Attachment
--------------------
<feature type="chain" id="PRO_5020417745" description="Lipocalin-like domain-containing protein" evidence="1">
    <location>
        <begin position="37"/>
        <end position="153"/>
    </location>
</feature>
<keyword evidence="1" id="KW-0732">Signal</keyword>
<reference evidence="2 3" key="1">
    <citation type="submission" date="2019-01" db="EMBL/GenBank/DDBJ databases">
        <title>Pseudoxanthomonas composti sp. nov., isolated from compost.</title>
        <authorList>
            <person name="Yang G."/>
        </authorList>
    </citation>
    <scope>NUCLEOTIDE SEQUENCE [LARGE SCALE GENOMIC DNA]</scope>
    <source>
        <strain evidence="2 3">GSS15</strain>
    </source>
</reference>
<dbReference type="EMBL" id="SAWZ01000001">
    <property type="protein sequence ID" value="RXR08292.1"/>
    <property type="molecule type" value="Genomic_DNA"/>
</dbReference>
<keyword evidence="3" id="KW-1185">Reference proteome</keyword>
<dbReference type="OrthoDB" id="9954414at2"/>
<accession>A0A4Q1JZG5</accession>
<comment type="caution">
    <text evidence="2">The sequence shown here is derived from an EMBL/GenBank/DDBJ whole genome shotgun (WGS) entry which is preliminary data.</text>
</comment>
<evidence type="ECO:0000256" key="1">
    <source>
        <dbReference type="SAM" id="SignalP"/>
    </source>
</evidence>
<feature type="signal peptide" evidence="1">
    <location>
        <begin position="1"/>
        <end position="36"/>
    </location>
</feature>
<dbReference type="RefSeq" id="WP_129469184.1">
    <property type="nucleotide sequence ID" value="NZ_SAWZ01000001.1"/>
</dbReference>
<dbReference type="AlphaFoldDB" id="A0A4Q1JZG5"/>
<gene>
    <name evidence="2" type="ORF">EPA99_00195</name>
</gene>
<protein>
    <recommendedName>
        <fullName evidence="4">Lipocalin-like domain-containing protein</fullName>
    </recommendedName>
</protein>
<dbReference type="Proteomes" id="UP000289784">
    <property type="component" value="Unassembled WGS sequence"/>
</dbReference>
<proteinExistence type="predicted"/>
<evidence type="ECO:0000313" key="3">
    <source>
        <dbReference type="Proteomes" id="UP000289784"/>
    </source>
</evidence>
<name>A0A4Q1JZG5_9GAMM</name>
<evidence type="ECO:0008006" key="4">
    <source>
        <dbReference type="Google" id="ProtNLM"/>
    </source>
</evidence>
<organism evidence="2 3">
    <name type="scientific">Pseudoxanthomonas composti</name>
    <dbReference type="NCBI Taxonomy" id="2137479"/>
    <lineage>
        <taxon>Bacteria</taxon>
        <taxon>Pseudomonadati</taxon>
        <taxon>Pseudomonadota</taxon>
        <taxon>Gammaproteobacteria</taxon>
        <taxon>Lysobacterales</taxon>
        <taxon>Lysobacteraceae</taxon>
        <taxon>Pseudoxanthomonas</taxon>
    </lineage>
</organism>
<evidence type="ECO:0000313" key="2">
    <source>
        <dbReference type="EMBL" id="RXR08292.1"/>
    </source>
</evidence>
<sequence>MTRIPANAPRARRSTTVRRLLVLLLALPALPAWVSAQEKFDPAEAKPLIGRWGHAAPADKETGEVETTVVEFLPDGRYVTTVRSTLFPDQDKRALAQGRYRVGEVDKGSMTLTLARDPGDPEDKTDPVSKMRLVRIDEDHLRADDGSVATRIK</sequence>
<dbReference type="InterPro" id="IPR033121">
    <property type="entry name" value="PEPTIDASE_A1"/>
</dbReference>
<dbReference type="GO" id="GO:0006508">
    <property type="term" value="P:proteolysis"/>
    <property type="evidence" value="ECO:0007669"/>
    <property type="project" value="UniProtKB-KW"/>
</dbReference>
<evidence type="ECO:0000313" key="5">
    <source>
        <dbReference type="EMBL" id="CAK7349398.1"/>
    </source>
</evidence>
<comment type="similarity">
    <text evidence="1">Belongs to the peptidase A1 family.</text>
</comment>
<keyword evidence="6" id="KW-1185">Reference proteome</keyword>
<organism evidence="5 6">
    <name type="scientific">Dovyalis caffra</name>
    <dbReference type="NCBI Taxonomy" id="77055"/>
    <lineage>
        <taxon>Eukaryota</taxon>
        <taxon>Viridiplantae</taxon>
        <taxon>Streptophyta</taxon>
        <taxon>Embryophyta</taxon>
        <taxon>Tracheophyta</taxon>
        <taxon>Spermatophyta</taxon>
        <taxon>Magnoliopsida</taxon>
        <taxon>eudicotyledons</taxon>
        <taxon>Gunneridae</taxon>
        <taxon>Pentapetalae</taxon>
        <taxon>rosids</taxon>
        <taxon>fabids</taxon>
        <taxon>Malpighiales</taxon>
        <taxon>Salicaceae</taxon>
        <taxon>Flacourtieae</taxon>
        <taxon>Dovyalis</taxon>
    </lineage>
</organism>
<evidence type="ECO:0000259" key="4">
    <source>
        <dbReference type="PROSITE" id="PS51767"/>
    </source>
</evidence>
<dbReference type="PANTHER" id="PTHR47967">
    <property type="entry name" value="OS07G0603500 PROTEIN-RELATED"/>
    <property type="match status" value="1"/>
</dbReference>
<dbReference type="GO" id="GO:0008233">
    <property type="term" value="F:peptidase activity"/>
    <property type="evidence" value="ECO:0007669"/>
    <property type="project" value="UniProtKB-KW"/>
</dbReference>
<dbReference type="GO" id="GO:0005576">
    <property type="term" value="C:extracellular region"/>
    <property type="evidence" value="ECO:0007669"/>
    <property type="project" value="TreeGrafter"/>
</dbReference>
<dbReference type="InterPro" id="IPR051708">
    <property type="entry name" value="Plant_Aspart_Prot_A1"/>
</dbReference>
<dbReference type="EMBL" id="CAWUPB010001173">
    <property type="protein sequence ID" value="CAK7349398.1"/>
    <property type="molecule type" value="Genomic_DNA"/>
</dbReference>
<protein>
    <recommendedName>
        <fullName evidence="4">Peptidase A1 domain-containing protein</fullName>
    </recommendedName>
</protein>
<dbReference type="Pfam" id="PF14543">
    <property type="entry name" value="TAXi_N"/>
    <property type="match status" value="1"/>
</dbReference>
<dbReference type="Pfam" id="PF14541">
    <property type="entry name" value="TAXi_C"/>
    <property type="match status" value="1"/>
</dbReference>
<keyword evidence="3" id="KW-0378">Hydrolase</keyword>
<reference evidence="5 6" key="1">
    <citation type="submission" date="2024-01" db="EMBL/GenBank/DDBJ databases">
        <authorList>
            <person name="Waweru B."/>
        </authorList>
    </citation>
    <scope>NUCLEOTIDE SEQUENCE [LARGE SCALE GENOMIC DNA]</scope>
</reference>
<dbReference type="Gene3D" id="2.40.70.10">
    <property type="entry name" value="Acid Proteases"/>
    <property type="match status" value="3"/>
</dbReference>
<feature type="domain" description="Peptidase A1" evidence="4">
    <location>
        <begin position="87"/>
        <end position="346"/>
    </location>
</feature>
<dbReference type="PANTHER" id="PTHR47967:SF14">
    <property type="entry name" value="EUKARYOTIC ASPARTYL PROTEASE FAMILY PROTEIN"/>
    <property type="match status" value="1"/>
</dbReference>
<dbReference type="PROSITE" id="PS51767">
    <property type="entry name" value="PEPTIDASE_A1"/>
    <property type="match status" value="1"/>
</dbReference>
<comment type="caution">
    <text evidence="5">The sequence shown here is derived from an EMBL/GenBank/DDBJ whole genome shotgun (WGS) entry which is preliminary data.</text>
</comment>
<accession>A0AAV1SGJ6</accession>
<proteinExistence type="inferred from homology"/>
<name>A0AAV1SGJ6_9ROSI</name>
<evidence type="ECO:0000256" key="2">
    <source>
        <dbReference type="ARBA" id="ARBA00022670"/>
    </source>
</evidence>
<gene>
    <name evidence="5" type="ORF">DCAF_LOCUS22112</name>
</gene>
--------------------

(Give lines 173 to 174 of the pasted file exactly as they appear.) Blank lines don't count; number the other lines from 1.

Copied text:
</reference>
<dbReference type="Gene3D" id="2.40.70.10">